Pancreatic draining lymph nodes were removed, and single-cell suspensions were obtained by mechanical disruption. After removing pancreatic lymph nodes, pancreas was processed through three steps: in situ perfusion with collagenase, pancreatic digestion, and isolation of the islet. The cells were separated according to the protocol as describe elsewhere (23) and analyzed by flow cytofluorimetry. Data was shown as percentage of mononuclear cells and absolute number of cells per islets from one pancreas.

Flow Cytometric Analysis

Cells suspensions were prepared from lymph nodes and pancreatic islets. Single-cell suspensions were labeled with fluorochrome-conjugated monoclonal antibodies: anti-mouse CD3, CD4, CD8, ST2, and CXCR3 (BD Biosciences), CD11c and CD11b antibodies (BioLegend, San Diego, CA) or with isotype-matched control and analyzed on a FACSCalibur (BD) using CELLQUEST software (BD). The intracellular staining was performed with lymph node cells incubated for 6 h in the presence of Phorbol 12-myristate13-acetate (50 ng/ml) (Sigma, USA), Ionomycin (Sigma, USA) (500 ng/ml), and GolgyStop (BD Pharmingen) at 37°C, 5% CO2, stained with anti-CD4 monoclonal antibodies or appropriate isotype controls, fixed and permeabilized with a Cytofix/Cytoperm solution. Intracellular staining was performed using monoclonal antibodies: IFN-γ, IL-17, IL-10, IL-5, IL-13, IL-2, and Foxp3 (BD Biosciences) or appropriate negative controls. Cells were analyzed with the FACSCalibur Flow Cytometer (BD Biosciences), and analysis was conducted with FlowJo (Tree Star).

Statistical Analysis

All variables were continuous and values were described by the means ± SEM. In order to determine differences in the mean values of continuous variables with a normal distribution of values, parametric Student's t-test was used, and its non-parametric alternative Mann-Whitney test if data did not follow a normal distribution. All data were analyzed using the statistical program SPSS version 20 (SPSS Inc., Chicago, IL) where p-value < 0.05 was considered statistically significant.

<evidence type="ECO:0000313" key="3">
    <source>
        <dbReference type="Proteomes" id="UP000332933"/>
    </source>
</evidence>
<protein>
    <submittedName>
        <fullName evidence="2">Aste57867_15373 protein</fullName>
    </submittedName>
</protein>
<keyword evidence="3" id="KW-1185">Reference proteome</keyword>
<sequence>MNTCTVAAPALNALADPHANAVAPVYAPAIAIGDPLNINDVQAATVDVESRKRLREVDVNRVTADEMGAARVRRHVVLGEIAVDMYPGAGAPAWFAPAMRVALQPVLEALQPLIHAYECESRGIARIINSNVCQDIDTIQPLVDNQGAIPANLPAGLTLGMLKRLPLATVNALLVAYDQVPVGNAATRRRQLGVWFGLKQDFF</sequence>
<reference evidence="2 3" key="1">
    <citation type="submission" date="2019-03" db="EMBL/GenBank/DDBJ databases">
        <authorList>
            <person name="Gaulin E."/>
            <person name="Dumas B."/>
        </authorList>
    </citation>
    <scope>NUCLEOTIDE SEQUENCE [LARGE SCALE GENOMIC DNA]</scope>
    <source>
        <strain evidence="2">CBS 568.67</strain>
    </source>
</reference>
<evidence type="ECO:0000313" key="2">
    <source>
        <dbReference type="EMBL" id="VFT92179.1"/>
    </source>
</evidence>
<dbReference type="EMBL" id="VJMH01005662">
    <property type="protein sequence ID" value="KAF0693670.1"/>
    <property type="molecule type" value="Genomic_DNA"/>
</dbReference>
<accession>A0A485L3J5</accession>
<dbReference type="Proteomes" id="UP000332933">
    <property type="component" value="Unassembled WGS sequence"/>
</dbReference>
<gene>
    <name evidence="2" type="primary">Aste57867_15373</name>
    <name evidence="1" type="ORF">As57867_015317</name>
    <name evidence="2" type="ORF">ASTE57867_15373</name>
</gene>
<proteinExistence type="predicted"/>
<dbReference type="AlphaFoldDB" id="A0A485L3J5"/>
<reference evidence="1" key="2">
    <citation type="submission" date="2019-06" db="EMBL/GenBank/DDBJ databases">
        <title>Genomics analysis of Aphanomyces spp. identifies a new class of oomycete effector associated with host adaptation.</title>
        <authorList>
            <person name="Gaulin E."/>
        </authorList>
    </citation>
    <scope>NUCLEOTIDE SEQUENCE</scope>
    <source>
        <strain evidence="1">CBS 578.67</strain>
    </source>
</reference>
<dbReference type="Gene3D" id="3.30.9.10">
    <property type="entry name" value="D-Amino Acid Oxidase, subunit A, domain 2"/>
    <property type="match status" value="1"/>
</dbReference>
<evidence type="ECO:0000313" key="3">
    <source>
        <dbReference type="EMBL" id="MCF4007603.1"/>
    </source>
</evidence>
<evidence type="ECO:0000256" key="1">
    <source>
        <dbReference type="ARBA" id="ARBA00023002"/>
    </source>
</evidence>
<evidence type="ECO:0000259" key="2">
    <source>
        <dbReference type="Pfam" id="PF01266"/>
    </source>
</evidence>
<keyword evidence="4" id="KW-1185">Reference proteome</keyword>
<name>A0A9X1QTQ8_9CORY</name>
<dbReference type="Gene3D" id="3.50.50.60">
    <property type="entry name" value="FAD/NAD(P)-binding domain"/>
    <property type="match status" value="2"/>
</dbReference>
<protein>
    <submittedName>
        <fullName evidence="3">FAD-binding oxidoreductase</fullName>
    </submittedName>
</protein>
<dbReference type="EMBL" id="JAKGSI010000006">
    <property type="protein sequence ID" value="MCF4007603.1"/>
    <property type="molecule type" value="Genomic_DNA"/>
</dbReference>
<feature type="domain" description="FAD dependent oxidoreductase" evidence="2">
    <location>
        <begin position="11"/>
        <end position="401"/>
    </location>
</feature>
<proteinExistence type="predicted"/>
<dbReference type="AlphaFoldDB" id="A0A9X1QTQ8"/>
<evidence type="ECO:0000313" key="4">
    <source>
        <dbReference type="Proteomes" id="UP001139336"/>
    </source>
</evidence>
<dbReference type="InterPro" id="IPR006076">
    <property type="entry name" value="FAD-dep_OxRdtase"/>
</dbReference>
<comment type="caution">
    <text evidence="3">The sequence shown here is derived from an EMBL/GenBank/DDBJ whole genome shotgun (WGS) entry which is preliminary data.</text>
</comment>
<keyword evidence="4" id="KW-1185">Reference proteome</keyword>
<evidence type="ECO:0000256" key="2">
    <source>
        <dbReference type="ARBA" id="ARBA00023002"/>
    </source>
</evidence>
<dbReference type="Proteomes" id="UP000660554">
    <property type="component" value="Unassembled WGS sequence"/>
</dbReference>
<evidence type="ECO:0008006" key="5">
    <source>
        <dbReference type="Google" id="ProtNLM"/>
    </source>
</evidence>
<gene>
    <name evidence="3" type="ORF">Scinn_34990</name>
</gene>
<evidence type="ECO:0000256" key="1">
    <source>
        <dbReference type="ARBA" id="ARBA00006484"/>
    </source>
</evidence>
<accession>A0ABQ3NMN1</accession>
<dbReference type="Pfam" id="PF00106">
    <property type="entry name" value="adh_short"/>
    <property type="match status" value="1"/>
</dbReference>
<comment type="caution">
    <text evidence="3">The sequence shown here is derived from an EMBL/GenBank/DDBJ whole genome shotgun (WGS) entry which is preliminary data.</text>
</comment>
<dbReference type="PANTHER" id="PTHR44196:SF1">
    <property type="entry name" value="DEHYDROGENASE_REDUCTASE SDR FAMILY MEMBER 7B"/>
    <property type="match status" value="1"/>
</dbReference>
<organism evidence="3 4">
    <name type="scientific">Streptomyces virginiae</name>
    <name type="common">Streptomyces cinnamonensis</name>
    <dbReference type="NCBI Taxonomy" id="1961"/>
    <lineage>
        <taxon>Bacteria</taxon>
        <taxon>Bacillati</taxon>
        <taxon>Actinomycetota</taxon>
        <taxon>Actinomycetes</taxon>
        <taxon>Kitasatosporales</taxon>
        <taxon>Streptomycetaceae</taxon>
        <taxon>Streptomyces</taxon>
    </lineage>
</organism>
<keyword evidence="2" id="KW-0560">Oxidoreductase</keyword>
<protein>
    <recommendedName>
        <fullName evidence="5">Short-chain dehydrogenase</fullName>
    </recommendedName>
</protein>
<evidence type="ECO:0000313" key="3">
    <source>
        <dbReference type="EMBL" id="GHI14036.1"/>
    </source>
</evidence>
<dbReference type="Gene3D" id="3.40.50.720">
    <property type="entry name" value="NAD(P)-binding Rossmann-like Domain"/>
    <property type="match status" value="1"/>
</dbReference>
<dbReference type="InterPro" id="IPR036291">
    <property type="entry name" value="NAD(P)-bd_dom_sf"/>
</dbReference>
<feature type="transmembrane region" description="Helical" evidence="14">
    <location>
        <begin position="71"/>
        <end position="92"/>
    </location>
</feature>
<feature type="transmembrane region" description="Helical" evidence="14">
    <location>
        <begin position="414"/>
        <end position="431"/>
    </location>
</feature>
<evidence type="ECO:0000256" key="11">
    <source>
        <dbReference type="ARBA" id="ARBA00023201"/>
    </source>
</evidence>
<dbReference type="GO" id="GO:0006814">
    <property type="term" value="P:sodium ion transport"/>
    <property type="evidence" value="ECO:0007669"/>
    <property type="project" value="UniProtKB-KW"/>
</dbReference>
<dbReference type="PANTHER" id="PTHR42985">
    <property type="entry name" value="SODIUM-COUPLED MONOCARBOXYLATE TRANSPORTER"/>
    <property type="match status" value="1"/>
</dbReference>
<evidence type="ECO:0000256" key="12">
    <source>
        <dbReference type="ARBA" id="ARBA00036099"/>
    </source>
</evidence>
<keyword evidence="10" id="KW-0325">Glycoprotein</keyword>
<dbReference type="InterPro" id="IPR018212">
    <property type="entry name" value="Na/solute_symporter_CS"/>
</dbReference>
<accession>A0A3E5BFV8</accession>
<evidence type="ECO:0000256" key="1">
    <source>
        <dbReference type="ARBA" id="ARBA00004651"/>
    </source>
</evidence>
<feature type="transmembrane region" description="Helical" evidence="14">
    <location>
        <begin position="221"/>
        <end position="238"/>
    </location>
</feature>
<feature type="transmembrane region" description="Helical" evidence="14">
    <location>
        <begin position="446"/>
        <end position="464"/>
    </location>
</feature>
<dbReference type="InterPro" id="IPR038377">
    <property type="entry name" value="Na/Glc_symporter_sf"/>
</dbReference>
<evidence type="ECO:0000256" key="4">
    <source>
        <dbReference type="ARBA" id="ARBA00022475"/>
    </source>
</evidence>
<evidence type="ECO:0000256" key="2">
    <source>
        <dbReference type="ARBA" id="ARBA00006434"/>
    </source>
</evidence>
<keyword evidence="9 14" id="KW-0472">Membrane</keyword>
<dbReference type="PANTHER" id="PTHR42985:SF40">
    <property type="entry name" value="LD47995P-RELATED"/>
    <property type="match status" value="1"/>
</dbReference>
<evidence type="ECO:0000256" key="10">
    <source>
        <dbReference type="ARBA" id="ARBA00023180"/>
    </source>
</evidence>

Results

IL-33 Treatment Prevents Diabetes Induction in C57BL/6 Mice as Evaluated by Glycemia, Glucose Tolerance Test, Glycosuria, and Islet Infiltration

Present study was undertaken to analyze the effect of exogenous IL-33 on the onset and the development of type 1 diabetes as evaluated by glycemia, glucose tolerance test, glycosuria, and islet infiltration. C57BL/6 mice were injected with four injections of IL-33 or PBS starting from the day 0 as described in material and methods section (I group). As shown in Figure 1, exogenous IL-33 showed strong suppressive effects on diabetes induction and no biochemical parameters of the disease onset were noticed. Significant difference in values of glycemia was observed from the day 15 and remained until the end of the experiment (Figure 1A).

FIGURE 1